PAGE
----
Barry O'Leary Is
Barry O’ Leary of 410 North
Washington Street, a veteran Democratic alderman of the Second ward,
last night was elected mayor of Butte at a special council meeting.
He succeeds the late Charles A. Hauswirth. He will serve a
complete two-year term until the first Monday in May, 1943.
Ten votes were cast for Mr. O’Leary while Mrs. Leila Hauswirth,
widow of the late mayor and candidate of the republican minority,
received four. Two of the 16 aldermen did not vote.
The meeting was a dramatic one during which Alderman Arthur
Mehrens, acting mayor since the death of Mr. Hauswirth, repeatedly
asserted that “I am the mayor.”
He refused to leave the chair until the council passed a motion
directing the police department to remove him as “an intruder in the
mayor’s chair.” Mr.
Mehrens’ attorney also was escorted out by police, after he had been
warned to keep his place.
Mayor O’Leary’s right to the office was further disputed by
Alderman Mehrens who at an early hour this morning issued the following
“I am going to continue to serve as mayor until the State
Supreme Court decides this matter. I think that is the Democratic way. I
have been advised that these are my rights and I feel I must stick by
them. If this were not the
case I would support Mr. O’Leary.”
Mayor O’Leary, after receiving the oath of office and being
seated, thanked the councilmen “and the people of Butte for their
confidence and the honor they have conferred upon me,” promising at
the same time to do everything possible, with the co-operation of the
council, to make his administration a successful one.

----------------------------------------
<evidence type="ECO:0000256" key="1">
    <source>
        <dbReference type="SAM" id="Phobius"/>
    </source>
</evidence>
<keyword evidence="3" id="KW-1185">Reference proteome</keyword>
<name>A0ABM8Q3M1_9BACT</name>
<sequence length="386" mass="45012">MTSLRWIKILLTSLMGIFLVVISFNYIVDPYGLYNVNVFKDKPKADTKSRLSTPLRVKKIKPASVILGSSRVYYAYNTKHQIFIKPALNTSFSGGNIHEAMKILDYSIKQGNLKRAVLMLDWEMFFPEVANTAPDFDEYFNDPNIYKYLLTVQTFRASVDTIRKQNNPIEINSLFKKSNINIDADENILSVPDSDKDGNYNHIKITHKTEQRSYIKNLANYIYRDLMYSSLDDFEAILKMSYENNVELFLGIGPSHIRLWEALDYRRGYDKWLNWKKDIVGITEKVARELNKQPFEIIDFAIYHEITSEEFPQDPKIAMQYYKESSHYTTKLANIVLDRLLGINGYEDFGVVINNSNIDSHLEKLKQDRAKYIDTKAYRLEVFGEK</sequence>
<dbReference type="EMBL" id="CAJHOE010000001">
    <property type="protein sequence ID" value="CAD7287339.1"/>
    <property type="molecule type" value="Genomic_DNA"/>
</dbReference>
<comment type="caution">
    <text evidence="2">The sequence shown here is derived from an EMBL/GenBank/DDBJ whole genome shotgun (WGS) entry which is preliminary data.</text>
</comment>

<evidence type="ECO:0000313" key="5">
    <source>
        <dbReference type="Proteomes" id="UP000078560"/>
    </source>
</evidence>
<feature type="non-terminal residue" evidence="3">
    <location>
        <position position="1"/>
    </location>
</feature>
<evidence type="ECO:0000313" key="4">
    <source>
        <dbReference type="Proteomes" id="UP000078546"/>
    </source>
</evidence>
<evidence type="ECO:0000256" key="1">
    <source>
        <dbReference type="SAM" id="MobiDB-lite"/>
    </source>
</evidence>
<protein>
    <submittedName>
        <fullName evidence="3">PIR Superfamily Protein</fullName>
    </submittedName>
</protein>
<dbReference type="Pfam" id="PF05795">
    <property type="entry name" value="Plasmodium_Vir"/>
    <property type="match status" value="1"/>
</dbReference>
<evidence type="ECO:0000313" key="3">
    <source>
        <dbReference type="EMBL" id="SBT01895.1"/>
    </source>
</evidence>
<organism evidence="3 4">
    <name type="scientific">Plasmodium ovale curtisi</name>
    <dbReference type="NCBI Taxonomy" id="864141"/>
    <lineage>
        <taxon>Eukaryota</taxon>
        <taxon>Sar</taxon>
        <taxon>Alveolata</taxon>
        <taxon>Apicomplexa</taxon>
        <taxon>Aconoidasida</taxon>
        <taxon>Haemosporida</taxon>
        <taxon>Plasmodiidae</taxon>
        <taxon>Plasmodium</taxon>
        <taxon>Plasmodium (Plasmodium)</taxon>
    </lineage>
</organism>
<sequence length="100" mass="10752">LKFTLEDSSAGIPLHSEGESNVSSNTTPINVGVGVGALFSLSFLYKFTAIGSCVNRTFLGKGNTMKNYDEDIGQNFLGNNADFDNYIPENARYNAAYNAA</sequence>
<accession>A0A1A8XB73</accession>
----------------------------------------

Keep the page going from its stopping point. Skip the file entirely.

He had intended to make some appointments last night but the
order of business for the special meeting did not include provision for
these. These appointments
probably will be announced at a regular meeting of the council tomorrow
Alderman Phil Doherty, Democrat, of the sixth ward, was elected
president of the council over Thomas R. Morgan, Republican, Seventh
ward, by a vote of 15 to one. Mr. Morgan was unanimously elected vice
president of the council.
Motions were adopted to make the election of Mr. O’Leary as
mayor and Mr. Doherty as president unanimous.
Long before the scheduled starting time of the meeting the
gallery was completely packed and spectators jammed the corridors to the
street. Six policemen were
on duty to keep order. A
public address system carried proceedings of the meeting to those
standing in the hall. Outbursts
from the crowd were frequent at the start of the meeting but a threat to
have police silence over-enthusiastic spectators brought quiet.
There were many cries of “Down in front!”
It was at 7:46 o’clock that Alderman Mehrens, still presiding
as president of the old council and acting mayor, rapped the gavel to
bring the meeting to order. He
was seated on the platform in a chair next to one draped in black in
respect to the memory of the late Mayor Hauswirth.
Mehrens Claims Office
Alderman John Lindquist of the Eighth ward made a motion that the
council elect a temporary chairman. This was immediately ruled out of
order by Mr. Mehrens on the grounds that “no vacancy exists and I am
the mayor according to advice of legal counsel.”
Lindquist appealed from the ruling of the chair but Mr. Mehrens
refused to recognized the appeal although City Attorney Floyd Fluent
pointed out that the council has the right to decide upon an appeal.
There followed several minutes of more or less bitter debate as
to the motion and the correct procedure for the meeting to follow.
Aldermen Take Oath
Finally, calm being restored, City Clerk Beryl Wilson
administered the oath of office to the 16 alderman, 12 Democrats and